Whilst Lotus may have beat everyone else to it when it comes to unveiling the car it'll be fielding this year, it's the McLaren launch of the MP4-28 that most of the press were looking forward to.
After all, McLaren is one of the top three teams in the sport right now and the car's predecessor was one of the fastest on the grid for at least most of the 2012 season, so the first impressions of a potential Drivers' and Constructors' Championship winner are always highly anticipated.
And it certainly seems that the new McLaren F1 car has what it takes to be good – if it's been given the Gary Anderson Seal of Approval, it certainly has the makings of a very quick single-seater!
Whilst a quick glance doesn't really suggest much has changed when compared with the MP4-27 – team boss Martin Whitmarsh himself described the car as an "evolution" – take a closer look at all the little details, and you'll soon notice that actually, there have been plenty of modifications in order to make the most out of the last year with the current regulations in place.
Perhaps the most noteworthy addition is the adoption of pull-rod suspension, rather than the push-rod that McLaren (and, indeed, every team bar Ferrari) used last year. With benefits to the centre of gravity and the airflow around the front of the car, it certainly looks that Pat Fry's prediction that the top-tier teams would see the light and go with a pull-rod setup was a correct one.
Another big change has been made to the bodywork towards the rear of the car. Not only are the sidepods considerably larger than they were on the MP4-27, but the rear is far narrower on the MP4-28, again in a bid to improve airflow in an age where nearly every trick and loophole in the regulations has been sussed out.
Also, McLaren has persisted with its use of small-diameter exhaust exit pipes, which the team reckons improves the airflow around the rear of the car.
The last major spot-the-difference detail is a much higher nose, which – yes, you guessed it! – has been designed with optimised aerodynamics in mind.
Of course, we were all expecting McLaren to improve every conceievable aspect of the car, so the modicum of alterations isn't at all surprising.
It's the off-track areas where the team let itself down – with the pace they had, McLaren should have easily beaten Ferrari in the Constructors' Championship, and perhaps even had enough to overhaul Red Bull. It was all those pit stops and mechanical failures that cost them.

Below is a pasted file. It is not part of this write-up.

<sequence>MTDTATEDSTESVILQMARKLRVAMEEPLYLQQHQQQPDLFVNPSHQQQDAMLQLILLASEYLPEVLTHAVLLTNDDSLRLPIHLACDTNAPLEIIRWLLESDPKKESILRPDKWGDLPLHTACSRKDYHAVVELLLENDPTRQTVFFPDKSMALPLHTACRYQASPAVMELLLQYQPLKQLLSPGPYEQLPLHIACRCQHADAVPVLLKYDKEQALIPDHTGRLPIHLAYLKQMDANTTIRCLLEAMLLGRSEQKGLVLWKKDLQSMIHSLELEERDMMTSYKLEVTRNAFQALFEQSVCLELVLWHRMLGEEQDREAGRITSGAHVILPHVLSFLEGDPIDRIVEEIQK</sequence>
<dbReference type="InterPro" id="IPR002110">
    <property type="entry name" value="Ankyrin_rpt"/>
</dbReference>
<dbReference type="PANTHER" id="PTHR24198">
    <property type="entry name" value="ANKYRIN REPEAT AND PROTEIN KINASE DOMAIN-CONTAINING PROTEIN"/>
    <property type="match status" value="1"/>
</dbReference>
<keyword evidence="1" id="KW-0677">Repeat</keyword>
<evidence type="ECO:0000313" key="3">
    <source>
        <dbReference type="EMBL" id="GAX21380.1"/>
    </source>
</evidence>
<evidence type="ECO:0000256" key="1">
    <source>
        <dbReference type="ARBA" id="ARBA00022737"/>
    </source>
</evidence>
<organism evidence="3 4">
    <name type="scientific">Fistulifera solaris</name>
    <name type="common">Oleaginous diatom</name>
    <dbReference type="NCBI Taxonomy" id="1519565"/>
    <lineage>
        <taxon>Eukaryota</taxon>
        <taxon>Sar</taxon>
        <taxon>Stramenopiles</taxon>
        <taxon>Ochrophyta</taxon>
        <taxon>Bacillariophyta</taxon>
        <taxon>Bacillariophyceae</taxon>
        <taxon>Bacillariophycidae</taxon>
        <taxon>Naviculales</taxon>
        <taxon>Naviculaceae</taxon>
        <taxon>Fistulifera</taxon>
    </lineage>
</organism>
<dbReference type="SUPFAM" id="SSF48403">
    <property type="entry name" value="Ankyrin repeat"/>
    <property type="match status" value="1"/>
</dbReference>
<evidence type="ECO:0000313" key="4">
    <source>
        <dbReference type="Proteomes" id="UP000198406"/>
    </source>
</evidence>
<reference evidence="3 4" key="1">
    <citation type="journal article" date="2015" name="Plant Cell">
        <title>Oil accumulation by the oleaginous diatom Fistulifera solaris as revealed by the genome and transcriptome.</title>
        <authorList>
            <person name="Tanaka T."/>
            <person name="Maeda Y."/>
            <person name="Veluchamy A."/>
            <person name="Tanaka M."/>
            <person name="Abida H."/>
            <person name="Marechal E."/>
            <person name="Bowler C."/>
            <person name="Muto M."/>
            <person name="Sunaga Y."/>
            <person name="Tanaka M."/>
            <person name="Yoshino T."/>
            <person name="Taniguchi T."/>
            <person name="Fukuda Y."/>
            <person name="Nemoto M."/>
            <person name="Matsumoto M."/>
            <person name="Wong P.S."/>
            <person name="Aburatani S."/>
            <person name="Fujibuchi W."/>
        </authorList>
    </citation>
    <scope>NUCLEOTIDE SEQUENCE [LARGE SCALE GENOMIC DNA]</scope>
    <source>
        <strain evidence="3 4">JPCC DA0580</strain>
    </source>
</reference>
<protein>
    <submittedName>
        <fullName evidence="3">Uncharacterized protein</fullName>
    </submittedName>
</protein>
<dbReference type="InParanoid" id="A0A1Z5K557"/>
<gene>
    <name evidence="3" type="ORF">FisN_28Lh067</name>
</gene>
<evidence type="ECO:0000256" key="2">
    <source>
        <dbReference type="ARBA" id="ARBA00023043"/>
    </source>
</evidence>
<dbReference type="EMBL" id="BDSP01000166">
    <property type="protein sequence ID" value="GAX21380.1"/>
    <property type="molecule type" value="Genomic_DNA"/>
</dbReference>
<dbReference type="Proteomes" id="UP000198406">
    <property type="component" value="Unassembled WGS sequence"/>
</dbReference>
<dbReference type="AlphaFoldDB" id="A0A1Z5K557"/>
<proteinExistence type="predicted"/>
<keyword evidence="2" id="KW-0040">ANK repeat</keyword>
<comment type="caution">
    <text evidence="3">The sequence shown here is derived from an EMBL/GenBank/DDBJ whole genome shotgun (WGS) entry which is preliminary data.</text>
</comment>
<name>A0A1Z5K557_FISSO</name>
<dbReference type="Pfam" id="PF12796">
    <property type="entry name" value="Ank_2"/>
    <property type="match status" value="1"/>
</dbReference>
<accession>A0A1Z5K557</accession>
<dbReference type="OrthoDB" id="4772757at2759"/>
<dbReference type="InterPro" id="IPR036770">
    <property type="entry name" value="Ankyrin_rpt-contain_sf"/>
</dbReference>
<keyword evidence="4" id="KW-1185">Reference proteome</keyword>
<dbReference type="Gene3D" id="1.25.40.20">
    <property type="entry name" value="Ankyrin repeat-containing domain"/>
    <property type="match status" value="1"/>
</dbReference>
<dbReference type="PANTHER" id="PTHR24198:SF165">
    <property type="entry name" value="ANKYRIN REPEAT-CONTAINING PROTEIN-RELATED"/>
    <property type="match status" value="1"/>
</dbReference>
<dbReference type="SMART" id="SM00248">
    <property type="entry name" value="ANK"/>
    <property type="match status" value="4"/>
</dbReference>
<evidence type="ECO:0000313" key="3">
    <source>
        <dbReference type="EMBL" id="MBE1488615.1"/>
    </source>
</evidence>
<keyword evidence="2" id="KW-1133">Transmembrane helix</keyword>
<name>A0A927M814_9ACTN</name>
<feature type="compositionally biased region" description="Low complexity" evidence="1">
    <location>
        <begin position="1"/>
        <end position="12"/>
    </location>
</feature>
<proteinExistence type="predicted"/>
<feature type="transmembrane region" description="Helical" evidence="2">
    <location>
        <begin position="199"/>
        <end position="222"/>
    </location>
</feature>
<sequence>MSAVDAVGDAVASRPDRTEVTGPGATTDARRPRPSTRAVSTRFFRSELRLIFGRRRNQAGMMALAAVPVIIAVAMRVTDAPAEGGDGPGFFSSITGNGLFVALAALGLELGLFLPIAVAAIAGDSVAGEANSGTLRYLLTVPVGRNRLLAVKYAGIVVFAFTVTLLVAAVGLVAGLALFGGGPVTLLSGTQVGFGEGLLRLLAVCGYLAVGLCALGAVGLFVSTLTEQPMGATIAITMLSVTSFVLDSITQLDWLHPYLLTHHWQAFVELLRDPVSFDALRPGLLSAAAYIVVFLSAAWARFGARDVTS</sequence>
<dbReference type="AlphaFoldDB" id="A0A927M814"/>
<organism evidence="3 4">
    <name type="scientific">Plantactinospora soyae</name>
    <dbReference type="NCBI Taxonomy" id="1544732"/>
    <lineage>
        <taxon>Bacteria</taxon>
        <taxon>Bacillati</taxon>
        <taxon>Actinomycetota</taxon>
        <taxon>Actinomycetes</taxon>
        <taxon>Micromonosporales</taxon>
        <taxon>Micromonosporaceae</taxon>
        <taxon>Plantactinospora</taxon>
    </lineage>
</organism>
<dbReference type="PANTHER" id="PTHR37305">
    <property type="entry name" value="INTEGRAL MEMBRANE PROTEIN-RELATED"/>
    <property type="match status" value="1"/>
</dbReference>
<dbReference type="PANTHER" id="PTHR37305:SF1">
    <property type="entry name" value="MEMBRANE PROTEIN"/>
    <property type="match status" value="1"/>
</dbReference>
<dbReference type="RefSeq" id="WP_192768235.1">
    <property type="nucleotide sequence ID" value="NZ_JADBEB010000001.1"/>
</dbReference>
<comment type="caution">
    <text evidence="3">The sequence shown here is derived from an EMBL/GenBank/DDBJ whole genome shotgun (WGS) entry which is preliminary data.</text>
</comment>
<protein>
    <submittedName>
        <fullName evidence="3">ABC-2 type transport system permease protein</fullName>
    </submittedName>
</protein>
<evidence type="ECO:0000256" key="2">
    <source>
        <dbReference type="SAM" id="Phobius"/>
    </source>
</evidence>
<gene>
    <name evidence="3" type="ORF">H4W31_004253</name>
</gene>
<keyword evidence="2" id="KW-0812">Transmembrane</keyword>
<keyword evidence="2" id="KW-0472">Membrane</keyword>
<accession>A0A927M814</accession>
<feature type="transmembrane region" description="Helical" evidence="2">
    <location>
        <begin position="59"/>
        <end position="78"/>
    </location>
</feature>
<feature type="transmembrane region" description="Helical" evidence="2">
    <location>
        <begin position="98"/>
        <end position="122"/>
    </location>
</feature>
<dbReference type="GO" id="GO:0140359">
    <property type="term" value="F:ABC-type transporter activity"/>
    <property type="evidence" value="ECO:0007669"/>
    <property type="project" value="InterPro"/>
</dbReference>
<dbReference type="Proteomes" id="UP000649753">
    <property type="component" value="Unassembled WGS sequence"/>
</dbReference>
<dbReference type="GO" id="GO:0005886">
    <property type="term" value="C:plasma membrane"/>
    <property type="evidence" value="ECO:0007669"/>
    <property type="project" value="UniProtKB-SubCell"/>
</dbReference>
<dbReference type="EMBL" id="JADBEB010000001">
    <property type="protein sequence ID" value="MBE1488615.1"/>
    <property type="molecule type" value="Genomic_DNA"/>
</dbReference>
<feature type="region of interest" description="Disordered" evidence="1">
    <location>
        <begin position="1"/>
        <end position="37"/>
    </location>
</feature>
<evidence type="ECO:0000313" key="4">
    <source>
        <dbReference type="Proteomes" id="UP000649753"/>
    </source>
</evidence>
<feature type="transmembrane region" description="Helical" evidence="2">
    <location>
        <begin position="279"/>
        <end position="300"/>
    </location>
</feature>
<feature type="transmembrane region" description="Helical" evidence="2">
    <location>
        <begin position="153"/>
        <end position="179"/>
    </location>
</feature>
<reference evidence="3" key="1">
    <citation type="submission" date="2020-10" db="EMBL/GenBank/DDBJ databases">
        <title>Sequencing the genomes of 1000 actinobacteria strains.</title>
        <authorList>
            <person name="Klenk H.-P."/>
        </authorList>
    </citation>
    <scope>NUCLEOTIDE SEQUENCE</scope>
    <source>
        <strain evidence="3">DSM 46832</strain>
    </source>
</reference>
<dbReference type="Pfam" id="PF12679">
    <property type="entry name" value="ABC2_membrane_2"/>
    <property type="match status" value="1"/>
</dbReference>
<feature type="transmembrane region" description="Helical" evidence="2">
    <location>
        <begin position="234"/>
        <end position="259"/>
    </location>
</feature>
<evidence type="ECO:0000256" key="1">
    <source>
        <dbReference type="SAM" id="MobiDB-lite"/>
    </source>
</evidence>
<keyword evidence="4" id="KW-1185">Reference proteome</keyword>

Towards the end of the season, McLaren's pit crews emerged as some of the fastest in the entire pit-lane, so it's perhaps safe to assume they'll be as slick this year as they were in the closing races of 2012.
What we won't know until raceday, though, is whether the gremlins that bit the team hard on many an occasion last year have been exterminated. However, Jenson Button certainly felt confident that there won't be at least as many mechanical failures as there were last year.
When asked by the press on the issue, Button stated that the team shan't "be making the same mistake twice". and seemed to confidently assure the world's media outlets who were attending the unveiling ceremony that the issues the team had last year "hopefully won't happen again".
Impressions on the MP4-28
Out of all the teams on the grid this year, McLaren perhaps the most pressured to win at least one title in 2013. After all, the team easily had a car that could tussle with the front runners on a consistent basis last year, and undoubtedly should have finished higher than third in the Constructors' title.
Indeed, Lewis Hamilton's many DNFs last year cost him – if he were to finish the race in the same position he retired from – somewhere between 100 and 150 championship points, which would have not only comfortably got the Constructors' in the bag for McLaren, but would have been enough to Lewis Hamilton the World Champion of 2013.
Factor in that this year is also McLaren's 50th anniversary, as well as the fact Whitmarsh announced the team had taken an "aggressive approach" with the development of the MP4-28, and you get the impression that, if the Woking-based outfit were to bring home only one championship trophy this decade, it would have to be in 2013.
Thankfully, for McLaren's sake at least, all the pieces of the puzzle suggest that 2013 will be a much more fortunate and rewarding one for the team. Not only are we assured that the mechanical gremlins have been at least mostly exterminated, but McLaren has historically been the team that can update its cars faster than anyone else.
And, of course, you've got the experience of Jenson Button and the untapped potential of Sergio Perez to call upon. Which, when you also consider that both are quick drivers who also have a knack for tyre management – more crucial than ever, given Pirelli insist the 2013 tyres will be more prone to degredation than 2012's – means the car can be set-up for two similar-ish driving styles, rather than adapt the same chassis for the needs of two different drivers (you don't need to be that observant an F1 fan to have noticed that Hamilton and Button were nigh-on polar opposites of each other on the track).
Granted, we won't know until next week's Jerez pre-season test session at the very earliest if the MP4-28 has what it takes to bring a few bits of silverware back to the McLaren Technology Centre's trophy cabinet. But you'd perhaps be a fool to expect nothing less from what is, statistically, the most frequent F1 GP winners of all time.
Long story short, unless the Red Bull RB9 pulls out all of the stops, we'll be genuinely surprised if Button and Perez aren't in contention on a regular basis this year for race wins and – perhaps more crucial – the eventual Drivers' Championship crown…